Review: Fido (2006)

D: Andrew Currie
S: K'Sun Ray, Carrie-Anne Moss, Dylan Baker, Billy Connolly, Henry Czerny
Fido is an odd movie.  I suppose that's really an understatement, but ultimately it's the best description that I can come up with.  In part, it's exactly what you would expect from a comedy(?) that is based on the premise of domesticated zombies and what happens when the technology controlling them goes wrong.  Of course, it's also a variation on the classic "boy and his dog" genre...with the zombie taking the place of the dog.
The Robinson family is just like any other 50s-era family, however in this universe rather than recovering from World War 2, the 50s revolve around the recovery from a world-wide "zombie war".  At the end of the war, a company designed technology that allowed the zombie hordes to be "domesticated" through the use of an electronic collar that removes the zombie's bloodlust and makes them docile and trainable.  In this world, everyone has a zombie-pet, and the more zombies one has, the more prestigious they must be!
But it is here that the Robinsons are not like everyone else.  Bill Robinson (Dylan Baker) hides a secret - he's afraid of zombies.  Petrified, in fact.  Stemming from a childhood trauma, he dodges every attempt made to convince him that they're safe, that they're controlled, and that they're useful.  This, of course, makes his son Timmy (K'Sun Ray) the target of derision and ridicule in school, since they're the only family without a zombie.  Well, until the day that his wife Helen (Carrie-Anne Moss) decides to take it upon herself to obtain one for the household.  And this is where the fun really begins.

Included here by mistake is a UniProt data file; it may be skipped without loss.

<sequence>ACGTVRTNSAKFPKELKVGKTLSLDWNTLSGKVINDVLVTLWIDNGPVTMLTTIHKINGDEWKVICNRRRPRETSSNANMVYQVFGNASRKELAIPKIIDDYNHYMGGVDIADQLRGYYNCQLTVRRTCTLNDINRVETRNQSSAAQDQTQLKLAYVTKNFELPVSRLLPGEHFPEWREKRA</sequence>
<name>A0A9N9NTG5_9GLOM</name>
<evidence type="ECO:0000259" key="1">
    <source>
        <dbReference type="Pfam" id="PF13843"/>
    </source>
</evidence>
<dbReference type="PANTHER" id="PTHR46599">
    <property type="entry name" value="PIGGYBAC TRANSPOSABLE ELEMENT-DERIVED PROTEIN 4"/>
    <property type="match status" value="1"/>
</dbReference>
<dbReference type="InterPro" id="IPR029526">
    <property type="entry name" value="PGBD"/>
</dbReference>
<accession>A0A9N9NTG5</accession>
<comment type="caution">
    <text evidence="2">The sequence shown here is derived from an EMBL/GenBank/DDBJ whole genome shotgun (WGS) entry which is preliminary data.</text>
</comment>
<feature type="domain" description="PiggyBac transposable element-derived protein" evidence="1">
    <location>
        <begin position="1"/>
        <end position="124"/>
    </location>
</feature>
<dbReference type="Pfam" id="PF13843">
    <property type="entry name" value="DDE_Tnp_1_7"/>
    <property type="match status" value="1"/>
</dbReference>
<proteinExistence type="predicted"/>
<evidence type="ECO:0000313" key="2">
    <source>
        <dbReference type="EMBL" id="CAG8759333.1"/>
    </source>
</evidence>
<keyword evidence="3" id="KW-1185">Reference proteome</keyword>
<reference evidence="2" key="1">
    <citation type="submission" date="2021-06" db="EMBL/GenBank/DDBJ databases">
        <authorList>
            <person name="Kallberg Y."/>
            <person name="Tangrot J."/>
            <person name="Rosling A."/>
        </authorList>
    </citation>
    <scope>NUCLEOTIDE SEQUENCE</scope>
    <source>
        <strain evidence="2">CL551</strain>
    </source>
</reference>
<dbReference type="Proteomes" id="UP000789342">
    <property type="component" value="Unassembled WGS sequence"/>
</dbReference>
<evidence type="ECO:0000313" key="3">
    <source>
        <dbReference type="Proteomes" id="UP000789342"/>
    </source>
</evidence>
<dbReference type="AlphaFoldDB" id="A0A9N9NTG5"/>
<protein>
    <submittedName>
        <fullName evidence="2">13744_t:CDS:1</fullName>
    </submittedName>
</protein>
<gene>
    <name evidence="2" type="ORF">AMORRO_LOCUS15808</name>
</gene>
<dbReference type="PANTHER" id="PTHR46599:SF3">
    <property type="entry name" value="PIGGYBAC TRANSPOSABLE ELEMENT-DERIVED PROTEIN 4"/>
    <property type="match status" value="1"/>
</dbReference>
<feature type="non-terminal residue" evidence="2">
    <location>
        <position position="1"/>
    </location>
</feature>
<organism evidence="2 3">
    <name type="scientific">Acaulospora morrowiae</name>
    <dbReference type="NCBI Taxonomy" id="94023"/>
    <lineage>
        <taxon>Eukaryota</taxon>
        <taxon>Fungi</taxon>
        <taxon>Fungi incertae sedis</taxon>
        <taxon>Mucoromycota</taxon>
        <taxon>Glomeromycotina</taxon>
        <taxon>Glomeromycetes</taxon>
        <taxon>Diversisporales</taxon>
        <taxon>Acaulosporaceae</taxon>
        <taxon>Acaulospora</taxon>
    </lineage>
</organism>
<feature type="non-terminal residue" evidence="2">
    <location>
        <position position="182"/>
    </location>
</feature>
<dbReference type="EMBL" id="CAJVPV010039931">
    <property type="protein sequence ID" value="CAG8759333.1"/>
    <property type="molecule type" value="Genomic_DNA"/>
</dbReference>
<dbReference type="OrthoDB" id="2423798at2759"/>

You see, Bill isn't the best father - in fact he's pretty much non-existent in his child's life - not to mention his wife's.  He's all but a weekend dad, at best, going out to golf with his work buddies and leaving all of the chores to Helen and relegating his son to the role of a pet at best.  So when the zombie arrives, and both Helen and Timmy realize that he can do more than simple menial tasks (including playiing catch with Timmy, learning to dance with Helen, and other not-exactly-typical zombie actions), "Fido" as he becomes known begins to slowly wean the family away from Bill.
But that's not really the thrust of the movie (which at this point sounds more like a weird zombie-drama than a comedy).  You see, while taking Fido on an unauthorized walk to the park, and playing catch with him, some bullies start throwing rocks at Billy - and Fido protects him, scaring off the bullies.  Unfortunately, one of the rocks also strikes Fido's collar, turning it off just long enough for him to wander into the bushes and bite an old lady neighbor of Timmy's, re-starting a zombie infestation in the town.
It is at this point that things start to get really odd - Helen works with Timmy to hide the fact that Fido is the source of the outbreak, while their new neighbor - the head of "ZomCom's" security division - slowly tracks him down.  Bill begins to resent Fido more and more, and eventually Fido is found out, captured, and sent to ZomCom's facility, where they are using zombies that have been supposedly liquidated as slave labor. 
Anyone who has seen a "boy and his dog" movie knows what comes next, but there's no reason to spoil it all.  While not nearly as clever as Shaun of the Dead, Fido is definitely one of the better horror comedies created in recent memory.  Billy Connolly is unrecognizable as Fido, Carrie-Anne Moss is in fine form, and both Dylan Baker and Henry Czerny play up their respective roles almost to parody, but stopping at just the right balance.  Overall, a strong, funny movie - if you can get over it's basic oddness.